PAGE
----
Tag Archives: media

To screen…or not to screen

My hearts sinks almost every time I pick up a newspaper or look at a news website – because there’s invariably a huge headline about some health related issue. Mostly it’s a ‘medical advance’ that in all probability will take years to become routinely available to patients – but it raises false hopes for people who need that sort of treatment.

Then there’s the headlines which really rock the boat and create so much unnecessary worry, prompting surgery visits from anxious patients. This week it was breast cancer screening.

The UK has a breast screening programme for women aged between 50 and 70. Locally, we’ve worked hard to promote it and make sure screening is available closer to home. The programme undoubtedly saves lives, but it’s also true that some women could have lived healthy and happy lives without any treatment at all.

The problem is that the medical profession can’t yet tell which cancers could become life-threatening and which wouldn’t, so anything suspicious that’s picked up by a mammogram will lead to further investigations and treatment. Most people know that treatment for cancer is not pleasant, particularly chemotherapy and it’s not something anyone would choose to have unnecessarily.

So this week’s media reports – and the resulting headlines – about a review into breast screening will now have women nationwide wondering if they should or should not go for a mammogram when they’re asked to.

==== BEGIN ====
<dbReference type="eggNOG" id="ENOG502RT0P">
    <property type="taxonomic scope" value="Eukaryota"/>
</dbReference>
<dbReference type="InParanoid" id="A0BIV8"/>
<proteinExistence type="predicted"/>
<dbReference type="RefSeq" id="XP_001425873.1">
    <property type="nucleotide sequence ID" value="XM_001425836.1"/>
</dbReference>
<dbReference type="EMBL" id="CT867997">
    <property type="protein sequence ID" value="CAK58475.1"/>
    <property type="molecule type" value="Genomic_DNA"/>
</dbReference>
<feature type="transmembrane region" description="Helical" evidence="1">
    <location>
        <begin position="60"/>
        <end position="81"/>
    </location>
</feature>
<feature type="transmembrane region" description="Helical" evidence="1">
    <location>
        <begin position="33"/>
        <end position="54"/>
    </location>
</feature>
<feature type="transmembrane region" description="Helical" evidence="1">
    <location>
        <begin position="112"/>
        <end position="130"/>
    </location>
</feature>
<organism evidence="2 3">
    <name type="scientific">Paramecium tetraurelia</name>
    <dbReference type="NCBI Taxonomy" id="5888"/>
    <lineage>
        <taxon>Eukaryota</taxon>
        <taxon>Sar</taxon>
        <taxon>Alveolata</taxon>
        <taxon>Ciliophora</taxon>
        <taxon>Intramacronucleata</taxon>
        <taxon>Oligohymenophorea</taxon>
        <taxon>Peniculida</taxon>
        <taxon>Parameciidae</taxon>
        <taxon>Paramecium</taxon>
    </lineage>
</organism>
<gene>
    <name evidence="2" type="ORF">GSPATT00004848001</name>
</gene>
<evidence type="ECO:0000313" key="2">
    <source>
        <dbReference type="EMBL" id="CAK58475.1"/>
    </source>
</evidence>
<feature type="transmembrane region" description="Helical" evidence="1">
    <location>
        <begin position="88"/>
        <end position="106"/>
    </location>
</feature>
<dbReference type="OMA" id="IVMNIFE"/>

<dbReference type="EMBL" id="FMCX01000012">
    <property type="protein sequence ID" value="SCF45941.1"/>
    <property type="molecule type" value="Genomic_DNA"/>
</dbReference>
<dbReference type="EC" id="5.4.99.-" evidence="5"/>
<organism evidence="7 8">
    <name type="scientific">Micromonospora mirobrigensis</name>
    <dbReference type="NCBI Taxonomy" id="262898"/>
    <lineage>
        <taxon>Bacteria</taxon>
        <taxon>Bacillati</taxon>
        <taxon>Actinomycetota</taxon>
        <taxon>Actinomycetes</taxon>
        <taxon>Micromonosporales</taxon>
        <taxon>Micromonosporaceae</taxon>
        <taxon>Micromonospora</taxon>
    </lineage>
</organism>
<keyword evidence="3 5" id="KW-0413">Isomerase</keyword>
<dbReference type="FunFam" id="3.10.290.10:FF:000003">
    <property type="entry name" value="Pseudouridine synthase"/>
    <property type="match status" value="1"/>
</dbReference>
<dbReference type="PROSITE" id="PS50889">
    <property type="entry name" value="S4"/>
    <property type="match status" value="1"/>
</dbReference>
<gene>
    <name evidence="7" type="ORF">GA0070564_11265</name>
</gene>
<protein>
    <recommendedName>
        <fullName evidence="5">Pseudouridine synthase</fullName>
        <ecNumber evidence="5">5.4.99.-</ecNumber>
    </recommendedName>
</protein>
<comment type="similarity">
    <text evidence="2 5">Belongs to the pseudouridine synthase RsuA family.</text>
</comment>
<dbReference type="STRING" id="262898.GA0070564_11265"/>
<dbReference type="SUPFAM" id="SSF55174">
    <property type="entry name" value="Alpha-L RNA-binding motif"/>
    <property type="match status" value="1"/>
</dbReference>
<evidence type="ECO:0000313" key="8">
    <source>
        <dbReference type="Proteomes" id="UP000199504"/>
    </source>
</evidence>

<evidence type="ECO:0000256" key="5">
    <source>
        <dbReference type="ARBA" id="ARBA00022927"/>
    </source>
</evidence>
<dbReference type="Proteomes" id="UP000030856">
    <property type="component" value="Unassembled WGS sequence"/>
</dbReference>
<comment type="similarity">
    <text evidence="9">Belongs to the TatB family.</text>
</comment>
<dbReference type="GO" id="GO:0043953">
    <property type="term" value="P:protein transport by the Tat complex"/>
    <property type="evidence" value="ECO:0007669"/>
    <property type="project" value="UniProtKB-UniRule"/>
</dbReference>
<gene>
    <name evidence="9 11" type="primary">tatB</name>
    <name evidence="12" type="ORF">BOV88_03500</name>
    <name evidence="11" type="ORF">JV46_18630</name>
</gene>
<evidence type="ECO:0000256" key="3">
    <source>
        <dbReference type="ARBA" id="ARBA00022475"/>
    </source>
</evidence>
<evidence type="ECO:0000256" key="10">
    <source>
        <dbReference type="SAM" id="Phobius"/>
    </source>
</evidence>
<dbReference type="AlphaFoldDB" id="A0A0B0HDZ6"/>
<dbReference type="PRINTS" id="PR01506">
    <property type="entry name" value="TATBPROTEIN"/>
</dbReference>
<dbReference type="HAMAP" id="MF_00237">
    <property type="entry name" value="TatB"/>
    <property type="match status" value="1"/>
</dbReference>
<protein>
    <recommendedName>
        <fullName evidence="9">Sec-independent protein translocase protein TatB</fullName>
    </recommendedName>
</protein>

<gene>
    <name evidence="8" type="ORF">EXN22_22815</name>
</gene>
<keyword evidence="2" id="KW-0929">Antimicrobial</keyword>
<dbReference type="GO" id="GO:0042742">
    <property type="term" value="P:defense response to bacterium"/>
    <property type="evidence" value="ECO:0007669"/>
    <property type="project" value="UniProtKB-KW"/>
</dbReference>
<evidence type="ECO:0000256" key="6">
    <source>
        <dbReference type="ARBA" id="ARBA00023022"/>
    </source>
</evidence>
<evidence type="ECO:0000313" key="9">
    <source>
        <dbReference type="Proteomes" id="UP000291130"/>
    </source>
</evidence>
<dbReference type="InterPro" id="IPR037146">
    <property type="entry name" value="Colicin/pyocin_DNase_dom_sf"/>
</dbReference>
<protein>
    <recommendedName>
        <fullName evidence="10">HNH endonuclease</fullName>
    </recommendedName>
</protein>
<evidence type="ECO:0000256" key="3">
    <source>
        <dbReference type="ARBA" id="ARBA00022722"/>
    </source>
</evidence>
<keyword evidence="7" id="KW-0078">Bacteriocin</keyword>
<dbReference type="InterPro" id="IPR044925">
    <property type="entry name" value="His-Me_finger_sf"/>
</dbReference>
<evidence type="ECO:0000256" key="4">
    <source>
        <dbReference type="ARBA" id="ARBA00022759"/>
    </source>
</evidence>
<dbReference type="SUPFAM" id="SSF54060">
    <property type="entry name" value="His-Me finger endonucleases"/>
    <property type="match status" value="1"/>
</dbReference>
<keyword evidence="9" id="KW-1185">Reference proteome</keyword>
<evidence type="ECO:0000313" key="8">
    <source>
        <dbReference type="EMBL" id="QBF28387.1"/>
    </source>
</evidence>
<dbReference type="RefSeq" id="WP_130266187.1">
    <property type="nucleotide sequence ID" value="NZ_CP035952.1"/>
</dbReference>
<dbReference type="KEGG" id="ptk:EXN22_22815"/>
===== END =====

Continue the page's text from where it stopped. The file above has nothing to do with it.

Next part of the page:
It’s right that women know there is a possibility they may be treated for a cancer that may not have caused problems, but it’s not right that some may be put off being screened in the first place.

Cancer research is advancing rapidly and I am sure that in future there will be a number of new tests and techniques which could be used alongside the screening programme to make it more sophisticated. Then we can choose which cancers to treat and which can be safely left, but until then the advice I’ll be giving my patients is to go for their screening every three years. Definitely better safe than sorry where cancer is concerned.

Dr Nadeem Ghafoor

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Filed under Chair's blog: Dr David Kelly

Read between the lines

Those of you expecting some inspired commentary on this week’s cabinet reshuffle and the change of Health Secretary are about to be very disappointed…!

This week I want to talk about the health advances you read about in the papers or online.

Hardly a day goes by without the media carrying stories about the latest life limiting (or lengthening) research or news of ‘wonder’ drugs to save us all. This isn’t a rant at the media, I understand that advances in medical knowledge and treatments are exciting and readers obviously have more than a passing interest. But many of these stories are placed by research teams who are competing for funding or notoriety or need help from other professionals in their field.

Whatever the motives, it often raises expectations which translate into very disappointed patients. New drugs and treatments can take years to test and develop until we’re sure they’re safe and more importantly that they work. What you read about today may not become a reality for ages – if at all.

Please read between the lines and hold the thought that your GP is doing his or her best with what’s available to them now. You can help by taking the medicines prescribed for you exactly as we ask you to; no more and no less. That way you’ll increase your chances of being around to see some of today’s headlines become the wonder drugs of tomorrow.

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Filed under Chair's blog: Dr David Kelly